Thermohydrodynamic subsurface models as a planning basis for the construction of geothermal plants

Geothermal energy as a renewable energy increasingly offers the possibility to operate the energy supply/building air conditioning of residential and non-residential buildings not only in an ecologically sustainable way, but also economically. Near-surface geothermal energy down to depths of about 100 to 200 m makes use of the geothermal heat of the subsoil and also the possibility of using the subsoil as a heat reservoir. Depending on the geothermal system (closed geothermal probes, open wells, etc.), the natural conditions of the underground such as the groundwater (flow conditions, temperature, etc.) are more or less interfered with. Negative impacts on the surrounding area, be it the environment or neighbouring water rights, can be ruled out.

Depending on the system, plant size and site conditions of a near-surface geothermal plant to be planned, a corresponding permit must be obtained from the competent authorities in the course of a water rights procedure. In this context, it may be required by the authorities to simulate the plant operation in a thermohydrodynamic model in order to be able to justifiably exclude negative impacts. In addition to considering the possible effects on the environment, it is of course quite reasonable to simulate or forecast one's own safe plant operation by means of a thermo-hydrodynamic model. In this case, a model period of at least 25 years is usually chosen in order to be able to estimate the long-term effects of the planned plant.

The basis of such a heat model is the groundwater flow model. Firstly, because groundwater plays an important role in the heat balance of the soil due to its comparatively constant temperature, high heat capacity and its ability to transport heat convectively [1]. In simplified terms, groundwater can be regarded as a natural and sustainable energy supplier. On the other hand, groundwater is assigned special importance in some areas due to its use for drinking water production. It is equally important to preserve the natural state of the water and thus the ecological habitat.

The first step in the development of a groundwater model is a comprehensive data research and the creation of a holistic model concept. In addition to the model area delimitation, the boundary conditions to be selected and the subsurface properties to be incorporated, a spatial discretisation of the model area must also be carried out. Furthermore, different settings have to be selected for the temporal discretisation depending on the problem. When considering constant flows, in which the setting of an equilibrium state is expected, the use of a stationary model makes sense. However, if changing flow directions are to be simulated, e.g. directional fluctuations over the course of a year, the stationary model must be extended to a transient model by implementing time series. The selected spatial and temporal discretisation has a decisive influence on the model accuracy, but also on the computing time and must be chosen depending on the problem and the available data density. Furthermore, the model must be calibrated and finally validated using existing data to ensure that the model delivers plausible results.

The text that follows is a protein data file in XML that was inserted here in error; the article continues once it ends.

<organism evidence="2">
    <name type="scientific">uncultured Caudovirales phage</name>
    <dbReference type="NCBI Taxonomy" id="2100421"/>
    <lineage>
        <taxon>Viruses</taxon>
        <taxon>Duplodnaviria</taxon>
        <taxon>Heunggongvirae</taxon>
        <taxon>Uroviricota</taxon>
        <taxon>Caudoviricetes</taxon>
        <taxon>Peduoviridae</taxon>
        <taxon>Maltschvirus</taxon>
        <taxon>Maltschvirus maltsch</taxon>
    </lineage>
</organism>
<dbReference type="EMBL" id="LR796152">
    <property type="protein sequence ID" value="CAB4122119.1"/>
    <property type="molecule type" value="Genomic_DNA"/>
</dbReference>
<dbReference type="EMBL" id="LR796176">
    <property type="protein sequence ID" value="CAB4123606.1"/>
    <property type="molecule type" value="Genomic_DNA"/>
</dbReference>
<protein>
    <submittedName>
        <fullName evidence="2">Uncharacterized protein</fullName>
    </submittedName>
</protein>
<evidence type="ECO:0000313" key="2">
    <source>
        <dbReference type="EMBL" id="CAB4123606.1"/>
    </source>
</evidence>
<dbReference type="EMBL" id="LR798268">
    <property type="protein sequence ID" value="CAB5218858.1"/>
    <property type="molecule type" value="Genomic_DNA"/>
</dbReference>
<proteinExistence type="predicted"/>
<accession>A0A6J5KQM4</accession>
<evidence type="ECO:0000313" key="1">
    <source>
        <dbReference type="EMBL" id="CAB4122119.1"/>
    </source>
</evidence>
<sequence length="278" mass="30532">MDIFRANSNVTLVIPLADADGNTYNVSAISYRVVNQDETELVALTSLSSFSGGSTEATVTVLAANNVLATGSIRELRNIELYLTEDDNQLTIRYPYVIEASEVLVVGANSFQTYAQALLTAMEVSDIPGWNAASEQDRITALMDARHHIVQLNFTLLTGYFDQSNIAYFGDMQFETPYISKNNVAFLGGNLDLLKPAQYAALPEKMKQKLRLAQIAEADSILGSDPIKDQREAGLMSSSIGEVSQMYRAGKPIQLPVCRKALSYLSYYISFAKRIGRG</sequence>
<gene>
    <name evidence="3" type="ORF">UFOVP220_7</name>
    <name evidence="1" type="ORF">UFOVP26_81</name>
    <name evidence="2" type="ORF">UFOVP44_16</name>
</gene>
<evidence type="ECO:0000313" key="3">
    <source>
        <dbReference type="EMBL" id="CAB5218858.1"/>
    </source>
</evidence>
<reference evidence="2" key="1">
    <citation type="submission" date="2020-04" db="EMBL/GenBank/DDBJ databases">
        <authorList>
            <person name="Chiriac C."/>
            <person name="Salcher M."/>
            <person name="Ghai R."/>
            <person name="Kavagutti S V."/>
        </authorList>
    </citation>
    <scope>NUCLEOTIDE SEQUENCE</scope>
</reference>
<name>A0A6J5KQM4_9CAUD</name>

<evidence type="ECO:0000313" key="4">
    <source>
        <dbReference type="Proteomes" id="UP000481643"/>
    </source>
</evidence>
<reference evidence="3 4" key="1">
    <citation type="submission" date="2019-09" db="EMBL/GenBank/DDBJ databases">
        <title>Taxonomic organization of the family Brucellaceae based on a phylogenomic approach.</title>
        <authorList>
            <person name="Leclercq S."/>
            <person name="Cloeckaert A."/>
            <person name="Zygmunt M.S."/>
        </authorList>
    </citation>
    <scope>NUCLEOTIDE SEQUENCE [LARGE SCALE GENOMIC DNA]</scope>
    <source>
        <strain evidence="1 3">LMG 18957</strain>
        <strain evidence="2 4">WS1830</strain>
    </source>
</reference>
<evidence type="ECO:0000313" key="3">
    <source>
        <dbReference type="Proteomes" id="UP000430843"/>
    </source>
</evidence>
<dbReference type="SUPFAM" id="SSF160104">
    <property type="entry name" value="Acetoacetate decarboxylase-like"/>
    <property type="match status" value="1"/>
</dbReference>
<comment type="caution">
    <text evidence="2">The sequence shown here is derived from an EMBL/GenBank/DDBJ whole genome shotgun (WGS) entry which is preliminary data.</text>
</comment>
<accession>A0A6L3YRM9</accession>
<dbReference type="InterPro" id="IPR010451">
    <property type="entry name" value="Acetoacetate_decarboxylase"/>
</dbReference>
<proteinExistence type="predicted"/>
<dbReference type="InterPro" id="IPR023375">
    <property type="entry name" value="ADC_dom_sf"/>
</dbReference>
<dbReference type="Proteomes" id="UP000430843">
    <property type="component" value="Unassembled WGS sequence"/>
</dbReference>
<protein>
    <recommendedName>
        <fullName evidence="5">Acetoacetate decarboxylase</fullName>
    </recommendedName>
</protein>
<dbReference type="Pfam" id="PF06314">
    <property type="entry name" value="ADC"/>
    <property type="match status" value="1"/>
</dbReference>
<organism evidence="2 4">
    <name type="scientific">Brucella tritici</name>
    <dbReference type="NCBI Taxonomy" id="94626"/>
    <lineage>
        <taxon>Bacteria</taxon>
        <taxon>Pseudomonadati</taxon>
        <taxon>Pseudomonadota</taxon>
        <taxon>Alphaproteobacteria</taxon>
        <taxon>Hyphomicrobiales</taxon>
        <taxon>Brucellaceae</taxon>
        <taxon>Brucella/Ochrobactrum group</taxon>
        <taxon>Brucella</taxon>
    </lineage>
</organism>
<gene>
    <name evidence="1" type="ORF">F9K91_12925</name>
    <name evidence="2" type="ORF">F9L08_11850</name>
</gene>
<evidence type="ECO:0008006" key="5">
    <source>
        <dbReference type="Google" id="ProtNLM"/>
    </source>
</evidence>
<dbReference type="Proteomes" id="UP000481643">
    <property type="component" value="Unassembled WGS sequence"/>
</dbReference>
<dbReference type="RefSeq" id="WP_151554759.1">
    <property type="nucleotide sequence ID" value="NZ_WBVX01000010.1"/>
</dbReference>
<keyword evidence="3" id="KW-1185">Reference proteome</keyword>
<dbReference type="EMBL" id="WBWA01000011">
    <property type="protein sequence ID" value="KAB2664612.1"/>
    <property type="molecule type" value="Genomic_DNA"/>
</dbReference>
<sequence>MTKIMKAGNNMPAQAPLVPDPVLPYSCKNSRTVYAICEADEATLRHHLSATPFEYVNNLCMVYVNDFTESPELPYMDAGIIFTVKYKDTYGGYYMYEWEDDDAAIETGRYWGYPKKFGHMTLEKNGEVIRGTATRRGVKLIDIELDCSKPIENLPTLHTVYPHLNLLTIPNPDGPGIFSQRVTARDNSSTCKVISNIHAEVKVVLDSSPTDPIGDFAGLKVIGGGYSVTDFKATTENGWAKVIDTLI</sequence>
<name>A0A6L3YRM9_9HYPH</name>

The groundwater model now obtained can then be extended to a thermohydrodynamic model in which additional heat extraction (heating period in winter) or heat input (e.g. building temperature control in summer) from the ground is simulated. In the case of pure heating operation and thus heat extraction, a temperature plume with lower temperatures forms in the long term compared to the unaffected level (see figure). In addition to the pure heating case, the geothermal systems can also be used for building temperature control (e.g. in summer). Supplementing the heat input by using waste heat (e.g. from server rooms, cold rooms) also offers a good opportunity to significantly reduce the impact of the system operation on the surroundings (here: reduction of the temperature drop/plume), so that a combined solution of heating and cooling is a very sustainable way to generate domestic heat [1].


Figure 1: 3D temperature distribution over the soil depth for a borehole heat exchanger system after 25 years of operation (surfaces with the same temperature)


Figure 2: 2D representation of the temperature plume [°C] of a borehole heat exchanger system after 25 years of operation.



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